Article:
Then for the values. If you wanted the car to hug the surface. make the dampness high and the stiff low?
 

martins

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So for a car/Land based vessel. One could make the touch down points where the wheels touch and then go up to the top. So one could just make a rectangle/box of points.
There is one subtlety here: Orbiter treats the first 3 touchdown points specially. So even if you define a car with 4 wheel contact points in a rectangle, you should adhere to that pattern: Make a "virtual" contact p1 between the two front wheels. The two back wheels are contacts p2 and p3. Set points p4 and p5 to the actual front wheel positions. Add further points for describing the box volume.

Then apply the proper friction coefficients for the first 3 points. p1 should probably have double the friction coefficient of the back wheel since it simulates two wheels.
Points p4 and p5 can have friction coefficient 0, since they are only used for impact simulation. (Its probably best to lift p4 and p5 a bit compared to p1, to make sure p1 has ground contact on uneven ground).

Edit: Or just don't define the two front wheel points at all. That will make them sink into the ground a bit when the car is tilted, but this shouldn't happen in normal operation anyway, and it avoids some potential side effects.
Then for the values. If you wanted the car to hug the surface. make the dampness high and the stiff low?
Make the damping critical.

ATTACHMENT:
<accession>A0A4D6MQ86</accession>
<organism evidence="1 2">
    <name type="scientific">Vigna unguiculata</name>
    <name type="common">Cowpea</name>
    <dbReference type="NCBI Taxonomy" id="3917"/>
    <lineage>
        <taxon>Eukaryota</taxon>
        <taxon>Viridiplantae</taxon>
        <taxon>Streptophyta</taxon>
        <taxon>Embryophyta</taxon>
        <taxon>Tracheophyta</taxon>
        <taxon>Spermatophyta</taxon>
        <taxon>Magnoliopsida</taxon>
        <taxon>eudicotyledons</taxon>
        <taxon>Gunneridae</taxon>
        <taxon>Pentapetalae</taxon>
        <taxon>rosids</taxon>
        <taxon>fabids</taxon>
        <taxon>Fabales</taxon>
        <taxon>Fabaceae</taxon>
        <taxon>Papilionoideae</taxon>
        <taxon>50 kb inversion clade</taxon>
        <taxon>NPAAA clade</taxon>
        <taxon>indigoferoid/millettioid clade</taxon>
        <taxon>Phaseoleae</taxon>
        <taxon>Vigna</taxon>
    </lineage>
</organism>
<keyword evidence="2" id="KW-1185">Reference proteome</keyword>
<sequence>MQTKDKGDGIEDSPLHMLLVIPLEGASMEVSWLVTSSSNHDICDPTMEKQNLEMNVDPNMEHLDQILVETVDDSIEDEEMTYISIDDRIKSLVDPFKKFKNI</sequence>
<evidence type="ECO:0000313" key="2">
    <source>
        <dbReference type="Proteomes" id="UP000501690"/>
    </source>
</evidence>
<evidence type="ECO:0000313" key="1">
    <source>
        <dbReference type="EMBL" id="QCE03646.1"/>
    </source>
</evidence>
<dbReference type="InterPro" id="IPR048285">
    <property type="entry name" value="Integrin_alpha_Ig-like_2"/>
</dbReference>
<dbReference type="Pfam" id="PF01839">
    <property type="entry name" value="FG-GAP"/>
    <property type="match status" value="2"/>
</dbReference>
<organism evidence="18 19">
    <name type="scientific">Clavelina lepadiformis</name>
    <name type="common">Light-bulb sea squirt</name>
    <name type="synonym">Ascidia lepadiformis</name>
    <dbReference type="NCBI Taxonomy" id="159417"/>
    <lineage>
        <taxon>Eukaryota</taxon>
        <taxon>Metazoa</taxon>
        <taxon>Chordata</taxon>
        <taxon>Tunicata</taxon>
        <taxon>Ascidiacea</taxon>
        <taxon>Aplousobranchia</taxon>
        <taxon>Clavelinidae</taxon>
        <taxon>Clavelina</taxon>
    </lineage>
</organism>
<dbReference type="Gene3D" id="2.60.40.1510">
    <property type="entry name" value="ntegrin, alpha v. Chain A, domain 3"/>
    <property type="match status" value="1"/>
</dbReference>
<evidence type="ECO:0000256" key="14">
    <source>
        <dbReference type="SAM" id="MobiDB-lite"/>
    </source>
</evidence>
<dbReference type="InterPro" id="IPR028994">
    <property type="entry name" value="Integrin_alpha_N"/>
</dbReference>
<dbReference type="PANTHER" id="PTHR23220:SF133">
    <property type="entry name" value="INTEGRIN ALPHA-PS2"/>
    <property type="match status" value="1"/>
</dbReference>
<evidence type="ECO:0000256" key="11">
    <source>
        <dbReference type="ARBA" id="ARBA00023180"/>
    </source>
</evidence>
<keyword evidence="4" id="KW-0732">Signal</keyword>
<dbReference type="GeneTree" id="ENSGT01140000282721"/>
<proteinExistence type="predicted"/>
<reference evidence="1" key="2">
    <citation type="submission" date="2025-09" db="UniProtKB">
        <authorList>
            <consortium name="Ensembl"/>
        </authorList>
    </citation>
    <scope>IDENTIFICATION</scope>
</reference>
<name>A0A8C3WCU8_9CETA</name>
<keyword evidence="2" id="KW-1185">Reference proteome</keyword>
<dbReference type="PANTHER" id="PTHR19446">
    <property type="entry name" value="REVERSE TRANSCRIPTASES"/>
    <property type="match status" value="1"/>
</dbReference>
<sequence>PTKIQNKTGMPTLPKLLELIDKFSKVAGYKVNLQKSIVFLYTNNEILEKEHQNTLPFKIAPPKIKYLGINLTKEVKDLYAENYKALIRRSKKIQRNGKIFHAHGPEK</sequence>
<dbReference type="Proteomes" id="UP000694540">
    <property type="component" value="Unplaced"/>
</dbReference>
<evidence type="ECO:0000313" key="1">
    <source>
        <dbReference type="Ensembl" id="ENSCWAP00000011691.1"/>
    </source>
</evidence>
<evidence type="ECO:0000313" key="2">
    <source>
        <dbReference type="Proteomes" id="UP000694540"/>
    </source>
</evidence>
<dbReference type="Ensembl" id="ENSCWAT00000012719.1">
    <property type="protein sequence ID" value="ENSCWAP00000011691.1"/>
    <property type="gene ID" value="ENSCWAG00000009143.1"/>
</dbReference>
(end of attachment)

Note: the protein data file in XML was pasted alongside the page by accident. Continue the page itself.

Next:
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Just to add that on my experiments with SC4 + Orbiter 2016 and defining just 3 points, the order of the points is not trivial.

Depending on how you set those up, your ship will tend to flip on landing.

Makes sense, since some coordinate groups might give you a good "up" normal, but invert your "left/right" or "front/back" forces, flipping the ship.

So
LAND_PT1=(0,-12.1,9)
LAND_PT2=(-4,-12.1,-9)
LAND_PT3=(4,-12.1,-9)


is different from
LAND_PT1=(0,-12.1,9)
LAND_PT2=(4,-12.1,-9)
LAND_PT3=(-4,-12.1,-9)
 

martins

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This, however, is explained in the manual, I'm pretty sure. As regards to surface friction, Orbiter infers the forward direction from the first 3 contact points p1, p2, p3 as p1 - 0.5*(p2+p3) and the lateral direction as p3-p2.

So those three points indeed don't commute.
 

Ripley

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typo in thread's title

Since the importance of this issue and for others to find it more easily, can a mod please edit the title?
For example, from "Tounchdown point definition 2016" to "Touchdown points definition 2016"?
 

gattispilot

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I fixed it. Thanks

---------- Post added at 04:17 PM ---------- Previous post was at 12:32 PM ----------

OK. so my ler here are the points.
Code:
static const int ntdvtx = 9;
static TOUCHDOWNVTX tdvtx[ntdvtx] = {
	{ _V(0, -2.166, 1.5), 1e6, 1e5, 1.6, 0.2 },
	{ _V(-2, -2.166, -2.6), 1e6, 1e5, 1.6, 0.1 },
	{ _V(2, -2.166, -2.6), 1e6, 1e5, 1.6, 0.1 },
	{ _V(-2, -2.164, 1.5), 1e6, 1e5, 1.6, 0 },
	{ _V(2, -2.164, 1.5), 1e6, 1e5, 1.6, 0 },
	{ _V(-2, 1.6, -2.6), 1e6, 1e5, 1.6, 0 },
	{ _V(2, 1.6, -2.6), 1e6, 1e5, 1.6, 0 },
	{ _V(-2, 1.6, 1.5), 1e6, 1e5, 1.6, 0 },
	{ _V(2, 1.6, 1.5), 1e6, 1e5, 1.6, 0 }
};
In the image the green dots are the first 3.


So at the start it is good. I throttle forward. Other than a slight deviation of forward it is ok. Til I hit a hill? And I flip a couple of times and lay on the side.



---------- Post added 09-09-16 at 06:06 AM ---------- Previous post was 09-08-16 at 04:17 PM ----------

I try on Earth at Canaveral pad 1. Seems there is a hill there?



What is odd is Guess it rolls down as I have applied some forward thrust to keep her in place.
 

Donamy

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maybe it needs more friction.